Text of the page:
Every year, the month of November brings us Nanowrimo. Nanowrimo (National Novel Writing Month–www.nanowrimo.org) Is a sort of contest which inspire writers to sit down and get a good start on a Novel by writing 50,000 words on one singular project within 30 days. I have been a member of the website for seven years now, and have actively taken the challenge 5 times that I can remember. I’ve only been successful in completing the challenge twice.
As much as I love this time of year, with all the creativity flowing and the creation of new and exciting worlds, I have come to the realization that Nanowrimo puts a serious fly into the ointment of my writing: It permits me, the writer, to be more sloppy than I ever should be. With it’s incessant demand for “word count”…”Word Count!” it forces me to use adverbs, adjectives and cliche with wreckless abandon in order to stretch my count to the highest that it can be. Then, after I finish for the month and go back to reread my work, I’m disgusted. I hate reading the wordy dreck that I’ve put on paper, and I find no affection for it. The happy feeling I had when writing my story disappears and I find loathing and dread when looking at the piece I have to edit, knowing that I might as well just start over.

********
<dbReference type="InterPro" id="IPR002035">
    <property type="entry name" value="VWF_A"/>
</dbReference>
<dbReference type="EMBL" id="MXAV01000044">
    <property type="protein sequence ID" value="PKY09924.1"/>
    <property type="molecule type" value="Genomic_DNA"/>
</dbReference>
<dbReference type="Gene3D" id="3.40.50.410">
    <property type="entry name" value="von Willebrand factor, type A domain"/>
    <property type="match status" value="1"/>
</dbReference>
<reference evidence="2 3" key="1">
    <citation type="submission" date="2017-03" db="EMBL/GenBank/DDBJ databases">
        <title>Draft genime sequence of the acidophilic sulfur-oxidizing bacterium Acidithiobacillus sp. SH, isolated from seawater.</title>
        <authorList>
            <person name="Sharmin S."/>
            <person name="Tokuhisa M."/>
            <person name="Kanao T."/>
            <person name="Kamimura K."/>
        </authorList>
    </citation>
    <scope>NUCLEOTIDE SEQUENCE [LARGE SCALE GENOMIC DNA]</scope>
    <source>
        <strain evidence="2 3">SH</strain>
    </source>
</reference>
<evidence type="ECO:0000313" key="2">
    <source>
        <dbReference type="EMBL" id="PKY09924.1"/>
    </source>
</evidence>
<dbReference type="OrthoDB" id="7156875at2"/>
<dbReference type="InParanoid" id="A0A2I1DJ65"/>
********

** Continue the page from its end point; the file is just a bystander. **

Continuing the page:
I’ve decided to do this exercise one more time however, even though I find myself hating it every time I do it. This year, I’ve decided to go in with a game plan; and actual plot outline. I’m also not going to allow myself to be pushed to write dreck. I will no use crazy adjectives, adverbs, or other forms of literary garbage in order to pad the piece and make the wordcount. I will write the piece using short concise sentences when possible and try to use skill to make it likable so that when I return for editing it won’t be such a daunting task.
I encourage everyone to try Nanowrimo at least once in their lives. You don’t (and probably shouldn’t) have to take it as seriously as I do, but everyone should take the month during their lifetime and let a story from within them find life in the outside world. It really is great fun, and you meet some amazing, creative people on the journey toward the finish of your novel. Come on…give it a go!